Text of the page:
Junior Inquirer Snoops program for young journalists gets int’l award
For being aspiring young Filipino journalists’ first experience with journalism, the Junior Inquirer (JI) Snoops program received the Silver Award for Enduring Excellence in ceremonies held by the World Association of Newspapers and News Publishers (WAN-Ifra) at Bombay Exhibition and Convention Center in Mumbai, India.
“You are the first persons to teach young people about journalism,” Aralynn McMane, WAN-Ifra executive director for youth engagement and news literacy, said during the awarding on Sept. 3, where JI was hailed for being “first in news reporting.”
WAN-Ifra, based in Paris and Frankfurt, with subsidiaries in Singapore and India, is the global organization of the world’s newspapers and news publishers. It represents more than 18,000 publications, 15,000 online sites and over 3,000 companies in more than 120 countries.
Its core mission is to defend and promote press freedom, quality journalism and editorial integrity, and develop prosperous businesses.
Engaging the young
The Snoops program, the youth journalism initiative of the Inquirer, was hailed by the WAN-Ifra jury for “excellently [reflecting] enduring excellence in how it has kept the momentum going for this well-conceived, strong program over the years while maintaining a freshness all along the way.”
“To train young writers to become journalists is what the Junior Inquirer Snoops program is all about. Them turning in well-written articles is reward in itself, but we are very thankful for and very proud of the validation that we received from WAN-Ifra,” said JI editor Ruth Navarra-Mayo, who received the award.
“This is an 18-year-old program and the current JI team is committed to continuing the program for as long as there are 7-12-year-olds interested in writing for our newspaper,” Mayo said.
The World Young Reader Prizes are part of WAN-Ifra’s efforts to recognize, encourage and disseminate innovative ideas and thinking to help build stronger and vital news media. These were awarded in seven categories: teaching freedom, digital first, brand, editorial, enduring excellence, news in education and public service.
Other newspapers that received the same award were the Seattle Times (United States) and Clarin (Argentina). Out of more than 70 entries from different countries, only 23 won awards.
McMane said the awards were aimed “at honoring all kinds of excellence in engaging young people.”
“We seek strategies that are innovative, sustainable and transferrable,” she said. “These publishers are there the first time a young person experiences something. All kinds of things. You will see through these winners that that tradition has continued.”
“Probably the most important thing … [is that] they are there for the life-stage firsts. They don’t just lump all millennials together. In fact, millennials are too late to start thinking about,” McMane said. “They start with the very young. Primary school, secondary school. Getting the first job, going to university, leaving home. All those key times in a person’s life.”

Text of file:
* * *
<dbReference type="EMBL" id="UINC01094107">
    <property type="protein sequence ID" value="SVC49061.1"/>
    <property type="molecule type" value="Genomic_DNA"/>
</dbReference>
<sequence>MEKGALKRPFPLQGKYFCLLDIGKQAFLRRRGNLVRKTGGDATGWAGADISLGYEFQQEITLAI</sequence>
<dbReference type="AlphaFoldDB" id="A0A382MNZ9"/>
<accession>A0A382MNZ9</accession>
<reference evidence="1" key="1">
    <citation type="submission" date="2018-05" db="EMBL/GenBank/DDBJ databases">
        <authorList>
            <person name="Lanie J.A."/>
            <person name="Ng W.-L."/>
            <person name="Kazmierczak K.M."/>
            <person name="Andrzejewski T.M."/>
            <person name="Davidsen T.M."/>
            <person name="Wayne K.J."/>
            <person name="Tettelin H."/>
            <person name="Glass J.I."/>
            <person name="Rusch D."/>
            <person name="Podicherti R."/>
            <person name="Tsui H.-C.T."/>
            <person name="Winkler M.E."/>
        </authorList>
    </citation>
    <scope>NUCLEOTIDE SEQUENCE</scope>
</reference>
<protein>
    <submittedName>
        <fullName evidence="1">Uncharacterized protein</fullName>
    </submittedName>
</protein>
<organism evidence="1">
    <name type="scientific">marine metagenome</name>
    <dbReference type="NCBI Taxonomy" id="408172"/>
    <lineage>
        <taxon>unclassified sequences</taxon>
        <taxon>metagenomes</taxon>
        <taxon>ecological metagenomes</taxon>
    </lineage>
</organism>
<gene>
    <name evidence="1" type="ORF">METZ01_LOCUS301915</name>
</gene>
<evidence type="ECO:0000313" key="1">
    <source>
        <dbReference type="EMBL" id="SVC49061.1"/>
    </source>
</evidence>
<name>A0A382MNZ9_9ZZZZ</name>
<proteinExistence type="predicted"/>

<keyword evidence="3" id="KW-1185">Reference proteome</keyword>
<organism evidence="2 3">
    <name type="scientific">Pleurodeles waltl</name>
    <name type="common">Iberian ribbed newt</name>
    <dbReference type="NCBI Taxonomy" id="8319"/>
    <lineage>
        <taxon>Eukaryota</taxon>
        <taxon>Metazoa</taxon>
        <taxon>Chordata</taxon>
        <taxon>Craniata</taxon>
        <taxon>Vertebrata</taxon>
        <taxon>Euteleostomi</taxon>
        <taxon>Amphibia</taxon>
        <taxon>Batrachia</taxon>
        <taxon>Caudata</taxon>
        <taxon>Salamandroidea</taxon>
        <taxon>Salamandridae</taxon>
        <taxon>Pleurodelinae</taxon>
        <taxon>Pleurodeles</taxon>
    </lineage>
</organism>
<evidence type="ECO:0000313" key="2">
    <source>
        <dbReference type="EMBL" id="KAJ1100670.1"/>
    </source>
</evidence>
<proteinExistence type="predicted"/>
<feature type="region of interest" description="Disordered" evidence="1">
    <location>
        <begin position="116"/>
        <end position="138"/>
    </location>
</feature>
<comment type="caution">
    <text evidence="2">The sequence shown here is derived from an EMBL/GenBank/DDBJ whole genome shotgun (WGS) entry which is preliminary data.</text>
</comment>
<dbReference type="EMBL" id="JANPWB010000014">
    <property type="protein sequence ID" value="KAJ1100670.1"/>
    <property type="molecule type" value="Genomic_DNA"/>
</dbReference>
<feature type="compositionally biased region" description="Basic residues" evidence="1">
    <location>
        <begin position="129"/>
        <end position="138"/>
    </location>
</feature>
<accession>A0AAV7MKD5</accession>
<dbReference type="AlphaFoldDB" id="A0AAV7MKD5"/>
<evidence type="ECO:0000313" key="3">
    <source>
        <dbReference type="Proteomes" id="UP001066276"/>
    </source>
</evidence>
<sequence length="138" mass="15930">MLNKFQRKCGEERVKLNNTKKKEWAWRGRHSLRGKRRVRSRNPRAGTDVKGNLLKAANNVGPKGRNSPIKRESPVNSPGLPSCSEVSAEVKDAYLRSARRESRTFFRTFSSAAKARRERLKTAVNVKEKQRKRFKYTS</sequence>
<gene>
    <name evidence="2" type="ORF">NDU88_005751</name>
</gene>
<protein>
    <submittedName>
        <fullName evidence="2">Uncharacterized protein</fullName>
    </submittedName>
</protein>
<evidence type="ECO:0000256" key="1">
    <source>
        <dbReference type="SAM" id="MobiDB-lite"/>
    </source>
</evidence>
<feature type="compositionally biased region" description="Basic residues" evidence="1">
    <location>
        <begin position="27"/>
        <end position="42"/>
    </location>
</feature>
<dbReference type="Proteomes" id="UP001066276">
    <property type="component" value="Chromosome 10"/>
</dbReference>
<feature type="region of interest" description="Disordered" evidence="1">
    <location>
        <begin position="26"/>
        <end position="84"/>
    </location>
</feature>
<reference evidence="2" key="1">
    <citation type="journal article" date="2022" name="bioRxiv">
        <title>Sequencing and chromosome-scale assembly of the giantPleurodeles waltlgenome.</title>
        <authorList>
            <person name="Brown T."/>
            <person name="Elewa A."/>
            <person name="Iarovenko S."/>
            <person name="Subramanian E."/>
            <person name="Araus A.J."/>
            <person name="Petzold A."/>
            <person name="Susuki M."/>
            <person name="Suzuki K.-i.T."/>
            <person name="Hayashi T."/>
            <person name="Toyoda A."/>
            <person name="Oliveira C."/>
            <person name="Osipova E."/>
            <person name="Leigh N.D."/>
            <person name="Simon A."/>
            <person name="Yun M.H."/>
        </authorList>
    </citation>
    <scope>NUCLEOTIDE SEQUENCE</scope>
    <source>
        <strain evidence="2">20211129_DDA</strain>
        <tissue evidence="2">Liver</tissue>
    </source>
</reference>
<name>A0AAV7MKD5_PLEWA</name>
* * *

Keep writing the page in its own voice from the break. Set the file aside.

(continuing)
“Another thing these winners have in common is that they lead causes that matter to these young people. They have an opinion and they serve young people by helping them think about these causes, and act on them,” she said.
“Winners of these prizes tend to treat kids as normal. Not as creatures in a zoo. They get them out of the ghetto. They tend to treat them like normal human beings through the website or paper. Quoting them in the stories. No stupid headlines that insult them. They teach about the importance of news freedom because nobody else is doing that,” she added.
Launched in October 1995, JI was the first news magazine for children in the Philippines. Almost two years later, it introduced the JI Snoops, a two-year program for children ages 7-12 years, who receive assignments, training and guidance from the JI staff.
Over 40 “pioneer correspondents” were introduced in January 1997, including now Inquirer reporter Julie Aurelio and award-winning screenwriter and director Antoinette Jadaone.
Since then, there have been more than 120 Snoops in eight batches, with some years seeing as many as 200 applicants expressing interest in joining the program.
Hall of Fame
First introduced under JI editor Natasha Vizcarra, the program was shepherded through the years by JI staffers Eline Santos and Grace Leung, who created the recruitment and training system still in use today.
Today, JI editorial assistant Din Villafuerte sits as the point person for the Snoops, while Liz Rañola handles page design and Snoop paraphernalia.
Apart from the World Young Reader prize, JI has also been cited by other award-giving bodies. It was named “Best Newspaper for Children” by the United Nations Children’s Fund and the Philippine Press Institute for five consecutive years and cited for its “distinctive and consistent advocacy for the rights of the child,” before it was elevated in April 2007 to the Hall of Fame.
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